All About Glass
All About Glass
This is your resource for exploring various topics in glass: delve deeper with this collection of articles, multimedia, and virtual books all about glass. Content is frequently added to the area, so check back for new items. If you have a topic you'd like to see covered, send us your suggestion. If you have a specific question, Ask a Librarian at our Rakow Research Library.
Museum demonstration supervisor and glass artist Eric Goldschmidt travels the world to gain deeper insight into the art, craft, science, history, and future of glass and the culture that surrounds the material. Most recently, he visited Murano where he talked with artist Cesare Toffolo. Watch a
For more on glass conservation visit our conservation page.
Hear the February 13, 2014, lecture from historian and author Paul Doros and the Museum's curator of American glass Kelly Conway about the life and work of Louis Comfort Tiffany. Conway will introduce Tiffany's work, highlighting the expansive range of artistic objects created during his
The Corning Museum of Glass presents its popular 2300° series of art happenings each year, featuring live music, hot glassmaking, and great food and drink. This video gives you an inside look at the festivities at 2300°: Hot Blues (February 21, 2013), including music by the Kelly Bell Band, and
In 1929, Corning Glass Works accepted a commission to make a 200-inch Pyrex disk for use in a reflecting telescope on Mount Palomar in California. After several trial castings of smaller disks, Corning poured a 200-inch disk in 1934. When part of the mold broke loose, the disk was ruined, but it
In Portland, Oregon, when he was just 10 years old, Brandyn Callahan learned from his mother how to make fused glass. His interest in glass led him to flameworking and glassblowing classes and, after high school, a glassblowing apprenticeship. Brandyn now lives in Seattle, Washington, where he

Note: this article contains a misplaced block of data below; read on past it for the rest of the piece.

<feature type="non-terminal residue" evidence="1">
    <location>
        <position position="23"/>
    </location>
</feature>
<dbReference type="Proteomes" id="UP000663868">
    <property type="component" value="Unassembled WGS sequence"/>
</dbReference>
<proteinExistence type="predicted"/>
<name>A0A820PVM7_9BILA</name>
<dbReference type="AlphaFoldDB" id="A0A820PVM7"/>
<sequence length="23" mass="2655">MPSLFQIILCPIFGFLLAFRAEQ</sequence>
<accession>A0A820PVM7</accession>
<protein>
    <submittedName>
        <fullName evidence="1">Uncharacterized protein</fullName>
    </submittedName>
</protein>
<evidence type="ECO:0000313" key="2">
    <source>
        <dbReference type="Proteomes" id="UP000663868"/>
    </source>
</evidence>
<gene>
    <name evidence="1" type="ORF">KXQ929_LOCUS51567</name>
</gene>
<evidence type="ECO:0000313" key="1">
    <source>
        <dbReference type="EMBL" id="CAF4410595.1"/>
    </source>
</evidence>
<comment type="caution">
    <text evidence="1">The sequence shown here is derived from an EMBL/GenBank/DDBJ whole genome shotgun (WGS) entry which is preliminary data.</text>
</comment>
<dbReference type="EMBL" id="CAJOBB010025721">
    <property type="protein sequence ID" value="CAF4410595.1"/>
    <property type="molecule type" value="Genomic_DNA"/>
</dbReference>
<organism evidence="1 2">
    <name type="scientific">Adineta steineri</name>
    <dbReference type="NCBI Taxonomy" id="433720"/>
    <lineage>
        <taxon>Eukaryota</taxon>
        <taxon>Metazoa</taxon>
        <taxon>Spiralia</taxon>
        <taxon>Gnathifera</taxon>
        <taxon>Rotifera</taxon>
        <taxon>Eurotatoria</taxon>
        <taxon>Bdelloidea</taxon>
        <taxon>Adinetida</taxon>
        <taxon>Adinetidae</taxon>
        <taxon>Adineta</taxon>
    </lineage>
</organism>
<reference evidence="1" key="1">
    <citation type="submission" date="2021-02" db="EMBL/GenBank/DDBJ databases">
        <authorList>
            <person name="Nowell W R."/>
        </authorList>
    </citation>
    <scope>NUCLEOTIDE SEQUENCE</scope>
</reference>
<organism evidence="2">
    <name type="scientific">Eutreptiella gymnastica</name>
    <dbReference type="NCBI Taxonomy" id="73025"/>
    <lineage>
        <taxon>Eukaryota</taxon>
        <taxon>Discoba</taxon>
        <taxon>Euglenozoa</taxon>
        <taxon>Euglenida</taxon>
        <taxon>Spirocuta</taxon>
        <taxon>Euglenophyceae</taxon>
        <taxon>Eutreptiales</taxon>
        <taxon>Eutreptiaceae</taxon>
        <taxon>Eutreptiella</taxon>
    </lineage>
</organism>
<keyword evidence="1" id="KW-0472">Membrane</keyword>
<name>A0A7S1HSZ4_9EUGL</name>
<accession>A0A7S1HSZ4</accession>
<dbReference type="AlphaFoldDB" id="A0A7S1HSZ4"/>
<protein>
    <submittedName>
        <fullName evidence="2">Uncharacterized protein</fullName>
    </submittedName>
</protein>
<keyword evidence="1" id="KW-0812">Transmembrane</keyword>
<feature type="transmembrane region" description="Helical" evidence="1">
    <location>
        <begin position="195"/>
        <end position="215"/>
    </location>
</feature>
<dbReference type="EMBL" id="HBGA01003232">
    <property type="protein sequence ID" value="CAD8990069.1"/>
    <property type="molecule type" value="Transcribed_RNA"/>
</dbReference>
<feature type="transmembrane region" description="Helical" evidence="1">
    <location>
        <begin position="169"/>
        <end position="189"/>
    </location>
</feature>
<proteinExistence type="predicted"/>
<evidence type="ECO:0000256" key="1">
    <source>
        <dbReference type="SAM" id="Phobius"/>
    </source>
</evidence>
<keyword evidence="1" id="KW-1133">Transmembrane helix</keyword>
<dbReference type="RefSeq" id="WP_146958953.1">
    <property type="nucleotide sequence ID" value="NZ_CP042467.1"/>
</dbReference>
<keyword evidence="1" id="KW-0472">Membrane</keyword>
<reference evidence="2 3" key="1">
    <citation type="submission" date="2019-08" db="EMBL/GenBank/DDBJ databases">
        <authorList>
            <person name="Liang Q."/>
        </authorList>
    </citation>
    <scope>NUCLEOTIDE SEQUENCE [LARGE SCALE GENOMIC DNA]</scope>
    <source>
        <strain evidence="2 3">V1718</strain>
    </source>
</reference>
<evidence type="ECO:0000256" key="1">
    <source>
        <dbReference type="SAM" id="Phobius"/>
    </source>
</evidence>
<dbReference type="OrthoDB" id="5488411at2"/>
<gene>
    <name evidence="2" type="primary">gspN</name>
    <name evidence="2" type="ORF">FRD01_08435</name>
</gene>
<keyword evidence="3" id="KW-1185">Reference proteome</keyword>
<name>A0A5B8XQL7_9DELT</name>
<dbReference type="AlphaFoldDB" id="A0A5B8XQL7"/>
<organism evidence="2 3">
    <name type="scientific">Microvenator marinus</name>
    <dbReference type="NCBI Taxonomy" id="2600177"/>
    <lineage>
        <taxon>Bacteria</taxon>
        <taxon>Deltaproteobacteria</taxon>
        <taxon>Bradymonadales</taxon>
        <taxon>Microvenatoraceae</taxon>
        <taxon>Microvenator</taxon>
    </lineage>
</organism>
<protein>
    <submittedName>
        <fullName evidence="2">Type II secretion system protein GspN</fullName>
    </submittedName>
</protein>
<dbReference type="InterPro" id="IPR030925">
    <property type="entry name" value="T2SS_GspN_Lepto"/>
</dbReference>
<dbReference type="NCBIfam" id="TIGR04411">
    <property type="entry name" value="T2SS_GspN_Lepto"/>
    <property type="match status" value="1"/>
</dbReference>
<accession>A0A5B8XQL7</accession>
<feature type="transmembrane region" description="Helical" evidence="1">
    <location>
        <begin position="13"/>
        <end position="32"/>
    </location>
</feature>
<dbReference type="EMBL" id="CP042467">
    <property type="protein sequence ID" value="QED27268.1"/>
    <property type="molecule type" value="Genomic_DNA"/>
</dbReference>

Watch as Warren Bunn and his team install Still Life with Two Plums by Flora Mace and Joey Kirkpatrick at The Corning Museum of Glass.
In 1608, the telescope's unveiling took place at a peace conference between Dutch and Spanish authorities. Which aspects of glass prevented the telescope's invention until 1608, and then enabled its quick spread? Over the past decade, Dr. Marvin Bolt, curator of Science and Technology at
Watch as Jessi Moore and the Expanding Horizons class demonstrate with special visiting artist Laura Donefer. Expanding Horizons is a week-long program for underserved teens who are top students in their glassblowing classes. The program is supported by the Robert M. Minkoff Foundation. Learn more
English subtitles available, click the CC (closed caption) icon. Corning, New York, has played a very important role in the development of the American glass industry. From beautiful crystal to today's fiber optics, Corning has been home to some of the best and brightest glass innovations. At
Watch a functional, preserved 19th-century wooden lampworking table, complete with a leather bellows, in action. The Museum’s wooden table is equipped with a foot-operated bellows that acts as an air compressor, pushing air through two hollowed out wooden pipes built into the table. The crossed
Collaborative partners Michael Schunke and Josie Gluck are known for their intricate and beautifully formed goblets. Together, they own and operate Vetro Vero glassblowing and design studio in Pennsylvania. Watch their Guest Artist Demonstration live from the Amphitheater Hot Shop.
Watch as Michael Schunke and Josie Gluck demonstrate for their class, Cups and Color, focusing on goblet-making skills along with color chemistry and melting practice.
Watch as Emilio Santini demonstrated for his class, Flameworking for Everybody, how to realize personal creativity through torch work. Santini was born in Murano, Italy, into a family with 600 years of glassblowing tradition. He currently resides in Williamsburg, Virginia. He has recently begun to